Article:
White Guy Mind Tricks – I usually am annoyed by the non-creative interlude and normally fail to mention it, but this one is original and pretty damn funny.  Grade:  Plus. 

A sweet-potato and pecan pie track mixed with a Cadillac.  A track about Georgia’s anomalies, Big Boi and Dre would be jealous they didn’t get to bless this track.  Killer Mike and Khujo Goodie don’t devestate this track, they just flow in parallel lanes with it and through the strength of their verses relegate the first class aircraft to coach status.  Their versus are filled with personal details that one would only know if they lived in Georgia.  These are the kinds of songs with artists one has not heard a full body of work from, which pieque your interest.  Just a beautiful piece of artwork.  Yes, art.  Grade:  Substantial … maybe even Superior. 

Ku Klux Klan Kentucky in case you were wondering, a song about life in Kentucky.  The lyrics keep your attention for so long you almost don’t have time to listen to the beat, an eerie, edgy, drum heavy, deep but not depressing track.  Skinny Deville and Fishscales of the Nappy Roots make an appearance and they do well.  But the thunder is stolen by the third verse.  I love it when I’m listening to a track and I have to say ‘Who is this kid?’    The third verse clearly did that when Young Chu (I believe) just rides over the track effortlessly.  It’s like a National time trial, and he clears it easily and then has a sandwich.  The beat is nice.  The lyrics were decent. Young Chu (third verse) was ephemeral.  Grade:  Nice and a bit nasty.

Don’t Leave (When Winter Comes)
With an foggy, twilight, Hotel California-esque track the rappers, Slug from Atmosphere, and the Cunninglynguists simply bless the track.  A song about the hardships of being away from home, but in a genuine way, they all just strip down the bullshit and bring it down to the soul.  Manliness without bravado, soulful without being saccharine or insecure, this track is the foundation of what all respectable lyricists should be looking to accomplish.  Like a chef seeing a properly cooked risotto, it’s a staple that, if done properly is just impressive in itself.  It’s an intermediate step to greatness.  Grade:  Real.

Tonedeff – The Distance 
For the first time on this album the track disappoints, not because of any fundamental weakness but because of comparative strength of the others. It sounds like Castlevania with a Mack trucks rhythm.  Konami would be proud, however Tonedeff makes us proud with his interpretation of the track.  For the first time on this track, and rarely in general, an MC supports a track and not the other way around.  Tonedeff just listened to the beat and interpreted it, using the Jedi Mind Trick on the listener, forcing me to believe the track isn’t shitty, it’s just misunderstood.  Then Tonedeff proceeds to explain it to me.  You’ve gotta respect that thus … Grade: Respect.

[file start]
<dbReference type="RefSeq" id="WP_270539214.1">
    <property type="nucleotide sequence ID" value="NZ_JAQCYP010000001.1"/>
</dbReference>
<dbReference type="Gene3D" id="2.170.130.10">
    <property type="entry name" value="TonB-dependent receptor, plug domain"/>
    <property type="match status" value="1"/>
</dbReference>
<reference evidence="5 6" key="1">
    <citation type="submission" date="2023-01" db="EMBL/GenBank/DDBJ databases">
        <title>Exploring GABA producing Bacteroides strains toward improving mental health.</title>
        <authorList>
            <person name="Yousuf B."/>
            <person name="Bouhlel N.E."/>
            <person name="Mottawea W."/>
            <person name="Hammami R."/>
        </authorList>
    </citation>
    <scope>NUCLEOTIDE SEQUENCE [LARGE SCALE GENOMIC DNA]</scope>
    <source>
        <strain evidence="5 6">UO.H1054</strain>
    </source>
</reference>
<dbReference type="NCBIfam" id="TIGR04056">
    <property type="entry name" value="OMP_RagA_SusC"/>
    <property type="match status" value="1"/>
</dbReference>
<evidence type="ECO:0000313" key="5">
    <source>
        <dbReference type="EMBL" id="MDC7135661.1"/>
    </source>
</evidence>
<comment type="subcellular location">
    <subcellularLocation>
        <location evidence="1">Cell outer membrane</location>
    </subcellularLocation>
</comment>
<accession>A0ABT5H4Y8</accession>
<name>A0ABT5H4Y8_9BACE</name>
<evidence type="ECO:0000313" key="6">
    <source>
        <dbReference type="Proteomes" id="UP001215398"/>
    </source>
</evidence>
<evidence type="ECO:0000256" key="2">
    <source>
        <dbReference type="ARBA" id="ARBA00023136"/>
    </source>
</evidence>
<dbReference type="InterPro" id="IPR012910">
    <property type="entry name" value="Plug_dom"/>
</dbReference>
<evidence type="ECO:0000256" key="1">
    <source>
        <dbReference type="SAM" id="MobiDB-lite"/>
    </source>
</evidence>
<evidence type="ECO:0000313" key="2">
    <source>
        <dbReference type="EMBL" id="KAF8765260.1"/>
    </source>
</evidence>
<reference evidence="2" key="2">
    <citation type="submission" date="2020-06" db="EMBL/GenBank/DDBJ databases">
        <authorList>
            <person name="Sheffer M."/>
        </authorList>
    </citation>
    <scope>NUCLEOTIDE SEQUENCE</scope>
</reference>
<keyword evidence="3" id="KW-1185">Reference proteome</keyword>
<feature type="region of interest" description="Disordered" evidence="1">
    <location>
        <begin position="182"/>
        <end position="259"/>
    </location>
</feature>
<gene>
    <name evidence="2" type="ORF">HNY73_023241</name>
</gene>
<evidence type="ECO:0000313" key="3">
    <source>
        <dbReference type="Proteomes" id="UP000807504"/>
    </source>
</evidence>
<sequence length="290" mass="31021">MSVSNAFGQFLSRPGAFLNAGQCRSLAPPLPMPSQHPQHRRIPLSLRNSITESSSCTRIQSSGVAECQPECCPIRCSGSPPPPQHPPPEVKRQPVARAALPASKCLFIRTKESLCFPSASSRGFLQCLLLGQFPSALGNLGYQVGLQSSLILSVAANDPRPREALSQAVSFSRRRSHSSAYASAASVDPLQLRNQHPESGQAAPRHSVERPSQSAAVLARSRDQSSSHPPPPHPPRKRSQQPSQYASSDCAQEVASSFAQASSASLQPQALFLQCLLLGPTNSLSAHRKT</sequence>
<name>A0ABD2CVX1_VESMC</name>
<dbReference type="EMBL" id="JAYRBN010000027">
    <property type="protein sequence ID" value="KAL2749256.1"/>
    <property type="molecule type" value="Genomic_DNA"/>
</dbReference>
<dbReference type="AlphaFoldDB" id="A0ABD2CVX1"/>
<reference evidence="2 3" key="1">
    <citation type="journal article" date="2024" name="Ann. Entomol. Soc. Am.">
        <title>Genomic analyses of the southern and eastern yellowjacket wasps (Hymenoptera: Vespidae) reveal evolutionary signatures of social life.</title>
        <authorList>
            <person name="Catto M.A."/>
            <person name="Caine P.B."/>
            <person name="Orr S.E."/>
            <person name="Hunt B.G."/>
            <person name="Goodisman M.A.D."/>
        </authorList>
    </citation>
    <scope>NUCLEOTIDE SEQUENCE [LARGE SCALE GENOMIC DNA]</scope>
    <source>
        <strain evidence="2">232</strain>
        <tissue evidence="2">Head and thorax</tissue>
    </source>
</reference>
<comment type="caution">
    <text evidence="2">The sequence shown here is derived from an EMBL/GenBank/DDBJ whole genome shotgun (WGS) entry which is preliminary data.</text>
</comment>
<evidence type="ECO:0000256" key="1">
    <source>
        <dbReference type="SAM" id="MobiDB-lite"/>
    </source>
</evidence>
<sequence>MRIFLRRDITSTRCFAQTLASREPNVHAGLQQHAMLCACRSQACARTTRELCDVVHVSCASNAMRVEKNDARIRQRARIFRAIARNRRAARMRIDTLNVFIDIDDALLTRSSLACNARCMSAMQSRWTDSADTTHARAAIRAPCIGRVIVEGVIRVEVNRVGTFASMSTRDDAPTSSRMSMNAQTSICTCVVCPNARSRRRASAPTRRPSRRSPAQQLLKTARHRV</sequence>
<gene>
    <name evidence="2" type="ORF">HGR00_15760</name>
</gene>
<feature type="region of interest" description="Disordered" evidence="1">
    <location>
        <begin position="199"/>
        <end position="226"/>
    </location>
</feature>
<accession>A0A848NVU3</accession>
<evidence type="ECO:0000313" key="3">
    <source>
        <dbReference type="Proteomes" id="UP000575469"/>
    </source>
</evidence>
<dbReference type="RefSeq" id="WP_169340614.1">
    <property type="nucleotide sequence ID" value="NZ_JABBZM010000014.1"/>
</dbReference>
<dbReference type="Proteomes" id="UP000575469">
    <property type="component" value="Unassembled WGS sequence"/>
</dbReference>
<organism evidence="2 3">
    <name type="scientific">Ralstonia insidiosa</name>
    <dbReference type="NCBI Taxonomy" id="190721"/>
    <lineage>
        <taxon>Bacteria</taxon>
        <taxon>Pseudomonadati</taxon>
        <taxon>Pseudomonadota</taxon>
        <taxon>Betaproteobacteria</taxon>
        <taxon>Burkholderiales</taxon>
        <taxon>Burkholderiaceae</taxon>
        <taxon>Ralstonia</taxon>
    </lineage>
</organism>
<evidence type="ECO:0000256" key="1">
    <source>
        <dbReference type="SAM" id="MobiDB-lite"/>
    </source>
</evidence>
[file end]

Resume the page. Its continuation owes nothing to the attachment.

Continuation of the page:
Broken Van (Thinking of You) 
This track intrigues from the jump with a Bob Dylan-esque feel.  The loop tugs at the heart strings.  And while the first two versus lack memorability, the last verse just is on the nose in a good way.  The level of focus of his verse on the topic matter is noteworthy.  Because of the track and the third verse … Grade: Nice.

Billy Joe’s Garage – Auto mechanic skit.  Funny.  Their skits are superior.  Grade:  Double plus.


This album has a lot of weak points.  The regular faulty lyricism is one of them, however the special guests pick up a lot of slack and on a few occasions the Cunninglynguists themselves are lyrically, not acclaimed, but on point, on one occasion so much so that it is noteworthy.  However, the production of the tracks is superior.  The consistency of well done production is just correct.  Combine this with the noteworthy appearances (not in name but in lyrical content), it leads to the conclusion that this is a album that is decent.  It is an album that is a guidepost and will lead you not only to other artists to buy their albums, i.e. Atmosphere, Young Chu, Looptroop Rockers, Hilltop Hoods, Substantial, etc., but it also will give a producer an idea of what can be made out of non-super expensive samples and sheer creativity.  For that reason, and not the lyrical acclaim of the namesakes, I’m placing this album at a Buy.